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greekischristian said:
In the end, we are blessed by the fact that modern pharmaceutical researchers and molecular biologists are wise beyond comparison to various fourth and fifth century personalities. They have, of course, been blessed by true knowledge, beyond what could ever be achieved via theological agenda; but they have taken this knowledge and it is used to real and tangable benefit to the human race. At the end of the day, what it comes down to is that evolutionary theory has benefited humanity in ways that no theology, especially creationism, could ever dream of doing; it is the very basis and foundation of modern biology and medicine which has given blessings, unparalled in the history of the world, to the human race.
I'm really not concerned with the evolution vs. creationism debate per se. I am just concerned with how evolutionists try to uphold the theory of evolution whilst attempting simultaneously to maintain the integrity of the Fathers with arguments like: "Had evolution been the popular scientific explanation of creation at the time, they would have adopted it." All the evidence suggests that consideration of any popular scientific/philosophical idea in their day was subject first and foremost to their conception of the faith of the Church as it was borne out by divine revelation. Given that the Fathers saw their cosmology as being based on such divine revelation, it follows that any cosmological theory opposed to such a cosmology would have been dismissed. Do you acknowledge this? If not, I would hope to see you at least demonstrate your opposing view. If you could begin by engaging with the quotations provided earlier, that would be great.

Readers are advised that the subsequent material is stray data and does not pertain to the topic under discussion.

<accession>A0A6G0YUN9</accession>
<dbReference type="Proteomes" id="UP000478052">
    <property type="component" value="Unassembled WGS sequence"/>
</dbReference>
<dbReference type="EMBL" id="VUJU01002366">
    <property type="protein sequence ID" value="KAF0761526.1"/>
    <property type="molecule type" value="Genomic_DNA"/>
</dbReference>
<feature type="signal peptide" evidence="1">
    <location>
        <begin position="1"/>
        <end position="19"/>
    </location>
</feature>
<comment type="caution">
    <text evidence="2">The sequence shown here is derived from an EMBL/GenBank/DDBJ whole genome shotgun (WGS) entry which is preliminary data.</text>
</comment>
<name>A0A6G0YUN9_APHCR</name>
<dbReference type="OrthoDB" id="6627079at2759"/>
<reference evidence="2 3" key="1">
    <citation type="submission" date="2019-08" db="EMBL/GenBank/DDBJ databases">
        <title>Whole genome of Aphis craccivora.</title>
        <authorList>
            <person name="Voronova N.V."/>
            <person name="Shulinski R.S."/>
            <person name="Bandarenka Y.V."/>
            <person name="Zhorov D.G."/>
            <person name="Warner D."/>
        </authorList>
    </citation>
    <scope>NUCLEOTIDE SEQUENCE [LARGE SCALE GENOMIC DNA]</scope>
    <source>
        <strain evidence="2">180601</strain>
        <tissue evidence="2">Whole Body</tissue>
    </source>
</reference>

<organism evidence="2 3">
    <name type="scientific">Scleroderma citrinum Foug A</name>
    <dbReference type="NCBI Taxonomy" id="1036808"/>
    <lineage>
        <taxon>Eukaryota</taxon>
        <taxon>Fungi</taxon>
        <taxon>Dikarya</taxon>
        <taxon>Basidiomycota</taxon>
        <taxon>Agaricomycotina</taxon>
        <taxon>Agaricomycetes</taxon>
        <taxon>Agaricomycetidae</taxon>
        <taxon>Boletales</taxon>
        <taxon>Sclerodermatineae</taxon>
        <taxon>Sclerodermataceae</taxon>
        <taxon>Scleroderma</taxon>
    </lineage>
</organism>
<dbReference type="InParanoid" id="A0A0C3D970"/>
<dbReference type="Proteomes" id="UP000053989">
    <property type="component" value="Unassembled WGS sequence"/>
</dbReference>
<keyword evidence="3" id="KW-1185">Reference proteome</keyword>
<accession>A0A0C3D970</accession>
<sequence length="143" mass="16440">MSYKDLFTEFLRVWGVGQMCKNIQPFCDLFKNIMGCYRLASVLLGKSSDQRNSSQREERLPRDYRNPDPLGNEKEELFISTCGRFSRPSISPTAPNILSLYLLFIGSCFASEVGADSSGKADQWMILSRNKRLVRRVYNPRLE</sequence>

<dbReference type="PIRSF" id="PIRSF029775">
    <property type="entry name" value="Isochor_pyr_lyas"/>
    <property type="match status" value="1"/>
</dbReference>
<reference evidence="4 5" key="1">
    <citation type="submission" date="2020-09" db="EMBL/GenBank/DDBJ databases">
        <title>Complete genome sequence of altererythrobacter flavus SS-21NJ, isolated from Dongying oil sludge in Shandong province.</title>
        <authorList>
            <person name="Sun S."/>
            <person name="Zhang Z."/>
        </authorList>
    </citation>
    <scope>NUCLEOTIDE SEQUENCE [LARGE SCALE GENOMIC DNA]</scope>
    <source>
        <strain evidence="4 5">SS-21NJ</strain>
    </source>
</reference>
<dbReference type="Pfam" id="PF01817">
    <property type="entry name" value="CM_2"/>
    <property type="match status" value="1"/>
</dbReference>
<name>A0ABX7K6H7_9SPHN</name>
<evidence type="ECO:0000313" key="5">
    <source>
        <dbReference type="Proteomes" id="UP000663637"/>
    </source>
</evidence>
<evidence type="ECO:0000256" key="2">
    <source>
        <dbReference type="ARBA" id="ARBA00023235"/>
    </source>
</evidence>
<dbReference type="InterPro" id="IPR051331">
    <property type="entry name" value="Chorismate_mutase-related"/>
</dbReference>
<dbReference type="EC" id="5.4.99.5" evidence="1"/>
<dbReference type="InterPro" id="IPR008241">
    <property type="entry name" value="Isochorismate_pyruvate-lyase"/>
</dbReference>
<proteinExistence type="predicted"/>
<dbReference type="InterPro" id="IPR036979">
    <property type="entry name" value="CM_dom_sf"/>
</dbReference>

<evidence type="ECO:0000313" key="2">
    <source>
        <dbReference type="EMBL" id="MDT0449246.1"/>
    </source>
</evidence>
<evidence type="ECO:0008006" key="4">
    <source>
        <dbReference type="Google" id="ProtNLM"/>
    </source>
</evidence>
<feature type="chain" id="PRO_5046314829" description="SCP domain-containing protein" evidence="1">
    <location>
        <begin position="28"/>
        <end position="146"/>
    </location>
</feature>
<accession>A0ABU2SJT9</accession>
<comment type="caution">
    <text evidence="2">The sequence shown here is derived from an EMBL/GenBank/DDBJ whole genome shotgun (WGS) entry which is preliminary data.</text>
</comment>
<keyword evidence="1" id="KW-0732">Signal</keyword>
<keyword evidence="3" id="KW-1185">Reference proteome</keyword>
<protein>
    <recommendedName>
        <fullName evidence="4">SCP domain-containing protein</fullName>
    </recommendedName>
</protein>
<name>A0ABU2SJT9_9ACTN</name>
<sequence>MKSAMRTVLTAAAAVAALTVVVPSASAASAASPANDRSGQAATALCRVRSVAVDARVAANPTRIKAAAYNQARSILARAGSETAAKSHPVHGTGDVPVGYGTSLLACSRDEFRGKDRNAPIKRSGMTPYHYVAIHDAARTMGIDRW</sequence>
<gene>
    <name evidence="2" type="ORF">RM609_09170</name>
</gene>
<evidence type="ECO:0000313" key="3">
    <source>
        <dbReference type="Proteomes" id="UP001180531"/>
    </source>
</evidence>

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EkhristosAnesti said:
I'm really not concerned with the evolution vs. creationism debate per se. I am just concerned with how evolutionists try to uphold the theory of evolution whilst attempting simultaneously to maintain the integrity of the Fathers with arguments like: "Had evolution been the popular scientific explanation of creation at the time, they would have adopted it." All the evidence suggests that they would never have given that consideration to any popular idea in their day was subject first and foremost to their conception of the faith of the Church as it was borne out by divine revelation. Given that the Fathers' saw their cosmology as being based on such divine revelation, it follows that any cosmological theory opposed to such a cosmology would have been dismissed. Do you acknowledge this? If not, I would hope to see you at least demonstrate your opposing view. If you could begin by engaging with the quotations provided earlier, that would be great.
The entire question is inherently one of conjecture: if they overwhelming evidence of evolution had existed in the Patristic era, would the fathers have incorporated it into their exegesis of Genesis?  And, yes, I can cite both primary and secondary sources to my claim that the church fathers did partake of a spirit of reactionary anti-intellectualism that seems to define modern Orthodox theology.  I mentioned some of them before in this thread.  And I'm not really that interested in carrying this debate any further - apparently what men of the early Christian era thought about near eastern mythology and folklore is your life's work and for me it's just a hobby. 
 
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The entire question is inherently one of conjecture:
Not entirely. A plausible logical inference can be made if we can establish a premise concerning how the Fathers actually approached popular philosophical/scientific ideas of their day, in addition to a premise concerning how they approached the Book of Genesis in particular. The general argument I am making is simple:

Premise A: The Fathers subjected every popular philosophical/scientific idea to their conception of the faith of the Church as it was borne out by revelation. In any given conflict between philosophy/science and revelation; the latter took precedence.

Premise B: The Fathers' cosmological views were based on their conception of the divine insight provided by the revelation of Genesis.